Sunday, January 05, 2014

Disabled, poor and Aboriginal shouldn't be a lethal combination 

An inquest examining the death of a man during a 34-hour wait in a Winnipeg hospital emergency room has seen video of Brian Sinclair's final hours languishing in a waiting room.
I hadn't realized before this that Brian Sinclair was Aboriginal, as well as being disabled and poor.
It was a lethal combination --  Sinclair sat in his wheelchair in a hospital emergency waiting room for 34 hours dying due to a blocked catheter.
It happened in Winnipeg, but it could have happened in any prairie province.
The Globe and Mail article provides us with an update on the inquest into his death. And even in this article, his race is minimized, mentioned only at the end.
In prior articles, which described how other patients tried to get help for him, his race isn't mentioned at all.
Even the most recent Globe article begins with the usual complaints about emergency wait times and short staffing, as though this accounted for the neglect that Sinclair endured.  It is only at the end of that article that we find out that Sinclair was not just disabled and poor, but also Aboriginal.
It was a death sentence:
Marcel Balfour, acting executive director with the Assembly of Manitoba Chiefs, said it would be a missed opportunity if the inquest were not to address the role Mr. Sinclair’s race, social status and disability played in his treatment. Although Sinclair’s case is extreme, Balfour said the organization has heard similar complaints from other aboriginal people seeking medical care.
“That intersection of race, poverty and disability, I think, really needs to be examined,” he said.
Emily Hill, lawyer for Aboriginal Legal Services of Toronto, which has standing at the inquest, said numerous hospital employees have testified they worked 12-hour shifts in the emergency room but didn’t see Sinclair. She said the inquest needs to delve into why the double amputee, who was partially blocking an aisle in the emergency room, was so invisible.
The answer may lie in the negative stereotypes of aboriginal people that are “deeply rooted in Canadian society,” she said.
“As a result, there is discrimination,” Mr. Hill said.“What aboriginal people experience in the health-care system, in the justice system, in the education system — in all kinds of places where Canadian society is reflected — is that extension of systemic racism.”
Yes, exactly.
We minimize, neglect, ignore and assume the worst about Aboriginal people all the time.
"I'm not racist" is the phrase you hear all of us saying across the Prairies all the time.  But all that means is we don't wear pointy hoods and burn crosses.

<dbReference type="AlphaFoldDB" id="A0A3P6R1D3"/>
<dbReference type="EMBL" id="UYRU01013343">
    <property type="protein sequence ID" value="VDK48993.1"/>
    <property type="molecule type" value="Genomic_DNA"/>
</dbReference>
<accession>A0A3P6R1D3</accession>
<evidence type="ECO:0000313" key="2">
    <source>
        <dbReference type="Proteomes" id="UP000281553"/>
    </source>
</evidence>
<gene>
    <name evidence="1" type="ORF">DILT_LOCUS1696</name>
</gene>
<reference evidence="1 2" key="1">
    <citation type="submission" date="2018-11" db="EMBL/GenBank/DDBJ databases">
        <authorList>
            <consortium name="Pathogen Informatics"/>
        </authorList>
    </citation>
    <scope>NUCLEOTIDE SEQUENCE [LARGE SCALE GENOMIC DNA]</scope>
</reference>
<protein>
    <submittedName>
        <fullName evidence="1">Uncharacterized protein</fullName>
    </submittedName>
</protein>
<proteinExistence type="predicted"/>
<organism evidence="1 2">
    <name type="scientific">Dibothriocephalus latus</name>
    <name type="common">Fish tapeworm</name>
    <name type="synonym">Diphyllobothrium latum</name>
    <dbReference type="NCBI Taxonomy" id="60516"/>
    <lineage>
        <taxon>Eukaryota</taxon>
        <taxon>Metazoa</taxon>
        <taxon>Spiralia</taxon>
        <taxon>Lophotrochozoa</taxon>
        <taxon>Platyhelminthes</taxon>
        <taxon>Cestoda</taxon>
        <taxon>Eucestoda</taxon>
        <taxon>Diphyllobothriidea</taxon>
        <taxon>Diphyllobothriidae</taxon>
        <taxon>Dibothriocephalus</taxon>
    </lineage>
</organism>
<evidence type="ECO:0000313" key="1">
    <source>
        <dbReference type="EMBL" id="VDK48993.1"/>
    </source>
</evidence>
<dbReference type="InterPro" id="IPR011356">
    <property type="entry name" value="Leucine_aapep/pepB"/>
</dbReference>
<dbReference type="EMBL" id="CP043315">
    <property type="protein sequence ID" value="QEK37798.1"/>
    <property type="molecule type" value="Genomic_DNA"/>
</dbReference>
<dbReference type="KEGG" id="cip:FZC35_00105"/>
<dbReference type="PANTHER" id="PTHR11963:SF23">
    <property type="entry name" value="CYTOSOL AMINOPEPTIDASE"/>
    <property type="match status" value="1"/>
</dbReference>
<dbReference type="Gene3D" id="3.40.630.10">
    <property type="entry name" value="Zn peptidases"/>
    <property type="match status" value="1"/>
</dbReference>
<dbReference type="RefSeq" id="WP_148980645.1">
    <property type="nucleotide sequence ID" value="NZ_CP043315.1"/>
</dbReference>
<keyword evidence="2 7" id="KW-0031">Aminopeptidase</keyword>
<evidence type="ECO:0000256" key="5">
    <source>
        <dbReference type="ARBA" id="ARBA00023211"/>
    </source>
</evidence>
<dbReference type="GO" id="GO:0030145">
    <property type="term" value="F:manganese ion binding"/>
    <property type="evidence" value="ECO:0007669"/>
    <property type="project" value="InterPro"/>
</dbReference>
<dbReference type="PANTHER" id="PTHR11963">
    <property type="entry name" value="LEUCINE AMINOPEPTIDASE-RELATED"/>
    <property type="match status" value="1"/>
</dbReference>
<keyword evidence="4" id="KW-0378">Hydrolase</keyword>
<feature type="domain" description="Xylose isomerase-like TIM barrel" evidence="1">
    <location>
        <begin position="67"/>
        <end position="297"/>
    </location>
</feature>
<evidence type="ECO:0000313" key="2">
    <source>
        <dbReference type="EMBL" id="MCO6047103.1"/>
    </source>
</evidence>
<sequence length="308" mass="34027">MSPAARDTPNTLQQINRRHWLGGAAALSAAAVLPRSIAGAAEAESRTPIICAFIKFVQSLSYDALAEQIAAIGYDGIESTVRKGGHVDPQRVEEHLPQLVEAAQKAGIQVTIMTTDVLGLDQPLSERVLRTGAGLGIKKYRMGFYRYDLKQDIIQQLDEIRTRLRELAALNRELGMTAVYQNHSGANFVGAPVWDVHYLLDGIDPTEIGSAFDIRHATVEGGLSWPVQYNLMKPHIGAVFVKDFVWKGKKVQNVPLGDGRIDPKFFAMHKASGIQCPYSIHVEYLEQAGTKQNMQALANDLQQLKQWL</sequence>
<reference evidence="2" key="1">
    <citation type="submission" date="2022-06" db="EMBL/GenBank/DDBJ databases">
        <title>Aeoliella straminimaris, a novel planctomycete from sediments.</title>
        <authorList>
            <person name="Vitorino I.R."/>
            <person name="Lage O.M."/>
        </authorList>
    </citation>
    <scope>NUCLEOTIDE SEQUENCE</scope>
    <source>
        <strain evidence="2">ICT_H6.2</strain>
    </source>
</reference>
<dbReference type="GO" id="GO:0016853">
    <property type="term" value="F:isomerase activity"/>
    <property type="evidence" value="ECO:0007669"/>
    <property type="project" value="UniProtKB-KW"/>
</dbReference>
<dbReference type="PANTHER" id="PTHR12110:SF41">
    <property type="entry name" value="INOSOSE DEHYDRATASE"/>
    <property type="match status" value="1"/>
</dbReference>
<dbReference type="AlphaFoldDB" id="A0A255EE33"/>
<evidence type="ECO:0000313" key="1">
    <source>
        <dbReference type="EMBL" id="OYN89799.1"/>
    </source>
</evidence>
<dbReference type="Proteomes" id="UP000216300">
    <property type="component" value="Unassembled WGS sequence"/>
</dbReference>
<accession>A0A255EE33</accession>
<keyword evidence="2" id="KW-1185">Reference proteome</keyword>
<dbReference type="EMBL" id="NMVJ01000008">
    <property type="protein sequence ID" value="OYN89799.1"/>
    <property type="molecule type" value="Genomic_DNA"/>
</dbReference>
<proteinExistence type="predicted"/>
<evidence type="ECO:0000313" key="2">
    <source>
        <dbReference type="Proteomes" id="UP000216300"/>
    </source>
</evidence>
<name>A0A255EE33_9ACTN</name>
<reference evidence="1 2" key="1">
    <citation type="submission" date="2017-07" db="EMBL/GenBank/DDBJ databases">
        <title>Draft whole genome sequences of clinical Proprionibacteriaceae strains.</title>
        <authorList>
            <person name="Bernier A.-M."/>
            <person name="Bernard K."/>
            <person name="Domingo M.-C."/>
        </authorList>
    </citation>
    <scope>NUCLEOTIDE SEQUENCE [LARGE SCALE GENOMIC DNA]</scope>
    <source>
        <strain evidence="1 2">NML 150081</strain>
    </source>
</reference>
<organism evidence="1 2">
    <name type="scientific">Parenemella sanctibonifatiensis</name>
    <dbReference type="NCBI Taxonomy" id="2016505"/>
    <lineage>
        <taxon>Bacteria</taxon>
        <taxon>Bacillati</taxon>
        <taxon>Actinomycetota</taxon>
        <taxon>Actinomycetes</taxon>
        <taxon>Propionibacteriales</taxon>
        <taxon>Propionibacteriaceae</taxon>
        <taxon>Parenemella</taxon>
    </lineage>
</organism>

In reality, we don't understand what racism actually is, we don't realize how racist we ourselves actually are, and we certainly don't acknowledge how pervasive it is across our part of the world.
I remember this great clip from the great movie, Smoke Signals, where Thomas describes how his dad was found guilty of "being an Indian in the 20th Century".  That's all it takes:

Recommend this Post at Progressive Bloggers | 5 comments


I am old enough to remember when there was noting controversial about race jokes, stereotypes and discrimination. I am not sure just exactly when I made the transition, but it was when I was a teenager. I guess when I became best friends with the only black kid in my high school. I have just kind of assumed being an adult in Toronto that racism mostly gone, and was the domain of trailer park types, and truck drivers. It was a shock to me, at a meeting with senior executives of a publicly traded Calgary firm, when they started bandying race and sex based jokes in a lull in our business meeting. I had to bite my tongue, and my dismay became obvious, as a young female native secretary sat in the corner taking notes, and growing redder and redder by the minute. I think they were all embarrassed when they realised the room was not full of good ole boys. Is that the beginning of the end of racism? I hope so, but I am afraid that I have to concurr that for the moment racism is alive and well on the Prairies. The good news is that some people do feel shame about their views when it is staring them in the face like that.

By Anonymous bluegreenblogger, at 3:46 pm  

Thanks for your comment and for your story. At least there was an Aboriginal person in the room -- usually, there is not when this kind of thing happens.

By Blogger CathiefromCanada, at 7:44 am  

Excellent post and good points. But the Globe and Mail article mentions that he was aboriginal at the very beginning, second sentence, and mentions it again several times. And it specifically mentions the "intersection of race, poverty and disability".

By Anonymous Anonymous, at 4:05 pm  

Yes, you're right, I missed it.

By Blogger CathiefromCanada, at 12:11 am  

as soon as the news broke a man had died while waiting for medical care in a Winnipeg hospital, I knew he would be First Nations or Metis. They are the invisible people in Canada or if they are seen they are ignored.

Its not surprising the executives made inappropriate jokes with a First Nations woman in the room. They don't consider her important enough to monitor their own comments. Its just business as usual in Canada. No one even called those guys on what they were saying.,

By Blogger e.a.f., at 12:44 am  

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